Atlanta Designer Rochelle Porter Proves Style Can Be Sustainable
Porter’s lively fashions are filled with beautiful colors and patterns.
Rochelle Porter was nearly 15 years into a corporate career when signs started pointing her in a different direction. First there was a cryptic comment from a total stranger about following a forgotten passion and then a random remark from a Delta Air Lines agent that her name "sounded like a fashion label." There was just one problem: Porter, a closet creative who had spent her downtime doodling patterns for as long as she could remember, had given up on her fleeting fashion dreams years before. "I loved style but believed at the time that to manufacture anything meant contributing to pollution and unethical labor practices, and I didn't want to support that," she says.
But Porter isn't one to ignore signs. So she started researching and soon found out it was possible to manufacture responsibly, affordably, and not too far away from her own front door. She also discovered a potential void in the sustainable style industry. "Most of what I saw was kind of granola—there weren't a lot of colors or patterns," she says.
So Porter picked up a paintbrush and began sketching. She dreamed up patterns starring whimsical watercolors, tropical flora, and bold geometrics and then commissioned them into a set of throw pillows she sold online. "It was really marketed only to people in my network, but they seemed to like it, so I kept going," Porter says.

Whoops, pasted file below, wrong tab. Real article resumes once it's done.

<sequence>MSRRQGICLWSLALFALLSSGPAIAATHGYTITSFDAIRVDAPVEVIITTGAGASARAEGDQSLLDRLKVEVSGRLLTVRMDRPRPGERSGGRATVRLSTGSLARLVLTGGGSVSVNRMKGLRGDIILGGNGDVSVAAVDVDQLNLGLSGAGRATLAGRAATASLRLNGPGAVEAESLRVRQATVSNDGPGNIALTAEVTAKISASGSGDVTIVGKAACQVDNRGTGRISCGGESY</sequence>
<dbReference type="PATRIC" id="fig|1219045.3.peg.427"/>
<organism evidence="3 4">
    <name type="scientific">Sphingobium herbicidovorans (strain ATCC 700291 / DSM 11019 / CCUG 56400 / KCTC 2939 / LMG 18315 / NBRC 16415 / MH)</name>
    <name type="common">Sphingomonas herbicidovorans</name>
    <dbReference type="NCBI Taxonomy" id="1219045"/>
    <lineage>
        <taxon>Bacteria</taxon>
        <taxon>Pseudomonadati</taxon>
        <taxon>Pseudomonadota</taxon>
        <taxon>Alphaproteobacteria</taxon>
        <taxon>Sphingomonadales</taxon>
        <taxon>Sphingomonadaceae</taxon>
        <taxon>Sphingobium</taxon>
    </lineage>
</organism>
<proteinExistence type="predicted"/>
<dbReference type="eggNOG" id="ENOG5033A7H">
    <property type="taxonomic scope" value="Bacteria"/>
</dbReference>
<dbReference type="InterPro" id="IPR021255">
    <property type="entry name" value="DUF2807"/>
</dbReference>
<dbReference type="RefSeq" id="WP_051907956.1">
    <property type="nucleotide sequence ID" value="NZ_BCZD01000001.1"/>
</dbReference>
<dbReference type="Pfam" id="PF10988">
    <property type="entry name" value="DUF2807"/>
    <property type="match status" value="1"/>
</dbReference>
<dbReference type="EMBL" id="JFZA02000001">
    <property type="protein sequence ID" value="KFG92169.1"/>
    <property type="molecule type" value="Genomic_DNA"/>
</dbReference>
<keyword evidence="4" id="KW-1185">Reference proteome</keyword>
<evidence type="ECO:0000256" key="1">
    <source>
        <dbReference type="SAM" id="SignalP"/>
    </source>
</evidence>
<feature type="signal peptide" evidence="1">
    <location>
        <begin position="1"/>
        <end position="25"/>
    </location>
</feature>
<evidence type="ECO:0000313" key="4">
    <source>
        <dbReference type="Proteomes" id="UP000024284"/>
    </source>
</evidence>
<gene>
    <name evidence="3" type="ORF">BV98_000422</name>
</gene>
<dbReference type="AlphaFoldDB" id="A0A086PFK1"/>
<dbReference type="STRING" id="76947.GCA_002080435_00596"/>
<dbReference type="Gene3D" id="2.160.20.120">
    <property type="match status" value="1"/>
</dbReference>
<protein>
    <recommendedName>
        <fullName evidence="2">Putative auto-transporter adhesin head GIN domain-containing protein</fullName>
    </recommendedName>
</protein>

Today, her eponymous design label (rochelleporter.com) offers everything from pillows and wallpaper to activewear for adults and kids. She even has a line with West Elm. Her prints, all hand drawn and translated directly from her artwork, often take inspiration from her global travels and Guyanese roots. "I'm obsessed with color," she says. "Certain shades can make you instantly happy."
True to her values, every piece in her collection is thoughtfully made, with decor items produced right here in the South using eco-friendly materials and fashion products made to order to eliminate waste. "Sustainability is multipronged, but we always include some aspect of it," she says.
But Porter's brand of green is anything but granola. On the contrary, the tagline she bestowed upon her brand reads "Design for Abundant Living." She says, "People think of abundance as wealth, but I believe it applies to all parts of your life, whether it's joy, wellness, or relationships. I want everybody who encounters my products to experience some aspect of abundance in their lives."